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Heusler alloy films for nano-spintronic devices


Department of Electronic Engineering

About the Project

Heusler-alloy films are theoretically predicted to show 100% spin polarisation and is therefore ideal to be used in spintronic devices [1],[2]. Four key requirements for the device applications are identified to be large giant magnetoresistance (GMR), large tunnelling magnetoresistance (TMR), large spin-transfer torque and fast spin resonance. These requirements can be achieved by utilising the fundamental properties of the Heusler alloys, such as atomic substitution, generalised Slater-Pauling behaviour, crystalline ordering, half-metallicity, low damping constant, high Curie temperature, good lattice matching and large activation volume. To date the main obstacles for the Heusler-alloy films to be used in spintronic devices are their (i) high crystallisation temperature, (ii) interfacial atomic disordering and (iii) small activation volume. Here, we have investigated these properties for both epitaxial and polycrystalline films and have found a favourable crystallisation orientation to lower the ordering temperature by inducing a two-dimensional growth. We have demonstrated the effect of interfacial dusting to maintain the crystalline ordering from atomic diffusion by annealing. We have also established the above requirements can be controlled by the competition between the structural and magnetic volume, the latter of which can be defined as activation volume. In all cases, the polycrystalline films have found to be advantageous over the epitaxial ones due to their strain-free growth with controlled grain size. We anticipate that the optimised polycrystalline films can be used in the next generation hard disk read heads and magnetic random access memory cells [3].

The devices will be grown using our high vacuum sputtering system in the Department of Physics. The devices will then be patterned in the state-of-the-art electron beam lithography system in Leeds, where we have 25% share. This system can pattern 7 nm feature with stitching and overlay accuracy of <1 and <7 nm, respectively. The successful devices will be measured by our transport measurement setup between 4K and 350K.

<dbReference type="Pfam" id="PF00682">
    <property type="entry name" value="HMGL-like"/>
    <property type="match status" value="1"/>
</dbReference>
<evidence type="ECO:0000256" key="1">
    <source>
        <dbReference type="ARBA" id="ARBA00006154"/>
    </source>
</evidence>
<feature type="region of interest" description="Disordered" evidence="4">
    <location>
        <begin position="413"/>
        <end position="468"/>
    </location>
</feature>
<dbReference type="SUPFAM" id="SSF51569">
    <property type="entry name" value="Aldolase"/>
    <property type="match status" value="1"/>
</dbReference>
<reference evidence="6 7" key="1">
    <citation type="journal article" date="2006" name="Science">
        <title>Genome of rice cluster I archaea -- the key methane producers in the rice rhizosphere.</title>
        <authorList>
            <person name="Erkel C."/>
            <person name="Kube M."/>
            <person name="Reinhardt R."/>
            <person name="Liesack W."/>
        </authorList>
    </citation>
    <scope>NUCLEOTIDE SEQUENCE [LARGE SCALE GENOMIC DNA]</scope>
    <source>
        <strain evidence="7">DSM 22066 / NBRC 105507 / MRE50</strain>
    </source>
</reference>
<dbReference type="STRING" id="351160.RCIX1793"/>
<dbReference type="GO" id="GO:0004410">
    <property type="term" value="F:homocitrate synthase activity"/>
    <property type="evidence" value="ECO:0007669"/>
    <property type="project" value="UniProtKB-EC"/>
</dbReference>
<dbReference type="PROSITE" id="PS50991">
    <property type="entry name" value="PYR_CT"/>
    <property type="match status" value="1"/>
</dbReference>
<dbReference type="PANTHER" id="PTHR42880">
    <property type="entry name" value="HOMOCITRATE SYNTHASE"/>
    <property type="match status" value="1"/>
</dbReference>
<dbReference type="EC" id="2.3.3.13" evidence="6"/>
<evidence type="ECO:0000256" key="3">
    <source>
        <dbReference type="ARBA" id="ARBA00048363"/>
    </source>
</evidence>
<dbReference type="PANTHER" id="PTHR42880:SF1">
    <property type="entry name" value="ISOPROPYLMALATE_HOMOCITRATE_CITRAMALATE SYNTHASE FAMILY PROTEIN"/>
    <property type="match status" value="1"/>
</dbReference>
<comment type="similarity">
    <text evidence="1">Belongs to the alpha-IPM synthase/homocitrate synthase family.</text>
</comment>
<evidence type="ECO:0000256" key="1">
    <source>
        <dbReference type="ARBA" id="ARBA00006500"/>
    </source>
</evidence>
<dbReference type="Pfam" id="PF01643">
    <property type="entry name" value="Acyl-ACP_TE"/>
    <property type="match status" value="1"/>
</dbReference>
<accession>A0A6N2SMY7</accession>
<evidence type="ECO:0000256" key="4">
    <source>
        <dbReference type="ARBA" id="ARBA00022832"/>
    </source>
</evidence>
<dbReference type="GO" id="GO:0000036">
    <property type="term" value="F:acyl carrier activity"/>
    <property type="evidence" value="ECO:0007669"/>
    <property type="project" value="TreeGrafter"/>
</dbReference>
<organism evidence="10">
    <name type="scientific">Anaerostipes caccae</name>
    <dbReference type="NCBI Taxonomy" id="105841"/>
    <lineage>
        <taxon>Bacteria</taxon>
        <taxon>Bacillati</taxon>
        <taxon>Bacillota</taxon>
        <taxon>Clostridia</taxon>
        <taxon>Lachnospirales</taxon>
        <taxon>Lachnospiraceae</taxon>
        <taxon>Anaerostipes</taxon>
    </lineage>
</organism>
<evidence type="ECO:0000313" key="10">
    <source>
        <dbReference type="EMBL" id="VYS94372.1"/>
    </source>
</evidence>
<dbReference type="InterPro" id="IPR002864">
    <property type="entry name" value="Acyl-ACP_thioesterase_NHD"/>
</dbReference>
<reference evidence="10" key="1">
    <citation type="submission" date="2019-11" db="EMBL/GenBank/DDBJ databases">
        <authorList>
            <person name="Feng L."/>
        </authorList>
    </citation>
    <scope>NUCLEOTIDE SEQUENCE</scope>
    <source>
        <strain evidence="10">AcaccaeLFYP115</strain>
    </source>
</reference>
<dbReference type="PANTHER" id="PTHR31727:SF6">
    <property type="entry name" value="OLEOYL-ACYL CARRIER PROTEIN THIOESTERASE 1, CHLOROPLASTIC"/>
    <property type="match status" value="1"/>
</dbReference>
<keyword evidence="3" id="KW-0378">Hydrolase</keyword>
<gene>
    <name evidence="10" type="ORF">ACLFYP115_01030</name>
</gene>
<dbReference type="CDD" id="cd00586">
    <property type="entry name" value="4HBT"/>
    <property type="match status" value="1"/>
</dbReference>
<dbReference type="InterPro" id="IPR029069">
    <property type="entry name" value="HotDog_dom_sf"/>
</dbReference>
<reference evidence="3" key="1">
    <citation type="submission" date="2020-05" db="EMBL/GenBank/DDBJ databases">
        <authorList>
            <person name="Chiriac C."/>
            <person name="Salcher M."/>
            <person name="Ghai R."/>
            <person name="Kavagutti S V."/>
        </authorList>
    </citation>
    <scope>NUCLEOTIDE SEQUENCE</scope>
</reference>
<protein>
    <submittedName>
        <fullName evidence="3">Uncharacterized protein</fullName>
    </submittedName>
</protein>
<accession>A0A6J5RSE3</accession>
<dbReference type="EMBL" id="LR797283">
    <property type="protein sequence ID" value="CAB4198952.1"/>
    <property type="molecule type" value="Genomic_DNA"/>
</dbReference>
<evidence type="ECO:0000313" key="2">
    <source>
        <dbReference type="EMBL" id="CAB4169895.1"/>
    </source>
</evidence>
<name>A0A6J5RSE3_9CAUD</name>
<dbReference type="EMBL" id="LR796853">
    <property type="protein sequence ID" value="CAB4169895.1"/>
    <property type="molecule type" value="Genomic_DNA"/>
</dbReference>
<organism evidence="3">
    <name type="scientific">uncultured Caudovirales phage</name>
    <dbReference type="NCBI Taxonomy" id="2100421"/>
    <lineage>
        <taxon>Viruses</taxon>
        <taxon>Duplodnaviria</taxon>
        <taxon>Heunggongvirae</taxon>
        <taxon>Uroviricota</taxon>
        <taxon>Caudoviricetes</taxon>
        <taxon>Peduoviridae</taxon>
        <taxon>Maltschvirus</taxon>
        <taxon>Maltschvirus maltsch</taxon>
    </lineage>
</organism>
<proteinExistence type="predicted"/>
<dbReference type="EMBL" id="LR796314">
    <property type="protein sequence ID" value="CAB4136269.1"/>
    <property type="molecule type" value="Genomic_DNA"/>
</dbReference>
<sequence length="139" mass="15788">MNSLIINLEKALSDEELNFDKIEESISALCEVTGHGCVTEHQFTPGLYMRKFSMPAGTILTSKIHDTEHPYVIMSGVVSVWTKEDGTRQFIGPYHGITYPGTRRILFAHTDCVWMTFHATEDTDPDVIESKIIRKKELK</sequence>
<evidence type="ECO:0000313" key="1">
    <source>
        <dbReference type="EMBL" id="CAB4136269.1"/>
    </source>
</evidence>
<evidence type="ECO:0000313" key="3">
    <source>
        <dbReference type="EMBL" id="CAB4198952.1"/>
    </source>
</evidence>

We have been active in the field of spintronics with many collaborators within the UK, EU and worldwide. It is preferable that the candidate has some hands-on experience on thin film growth in an ultrahigh vacuum and/or nanometric scale device characterisation. PhD students are normally given an opportunity to present their work at the annual domestic Magnetism conference and at least once in an international conference, such as the International Conference on Magnetism or Magnetism and Magnetic Materials.

This project is partially supported by JST-CREST programme for the development of a new ferromagnetic material for over 1,000% tunnelling magnetoresistance using machine learning.

Entry requirements:
Candidates should have (or expect to obtain) a minimum of a UK upper second class honours degree (2.1) or equivalent in Electronic and Electrical Engineering, Physics, Computer Science, Mathematics, Music Technology or a closely related subject.

How to apply:
Applicants should apply via the University’s online application system at https://www.york.ac.uk/study/postgraduate-research/apply/. Please read the application guidance first so that you understand the various steps in the application process.

Funding Notes

This is a self-funded project and you will need to have sufficient funds in place (eg from scholarships, personal funds and/or other sources) to cover the tuition fees and living expenses for the duration of the research degree programme. Please check the Electronic Engineering website View Website for details about funding opportunities at York.

References

[1] C. Felser and A. Hirohata (Ed.), Heusler Alloys (Springer, Berlin, 2015).
[2] A. Hirohata et al., Spin 4, 1440021 (2014).
[3] A. Hirohata and K. Takanashi, J. Phys. D: Appl. Phys. 47, 193001 (2014).

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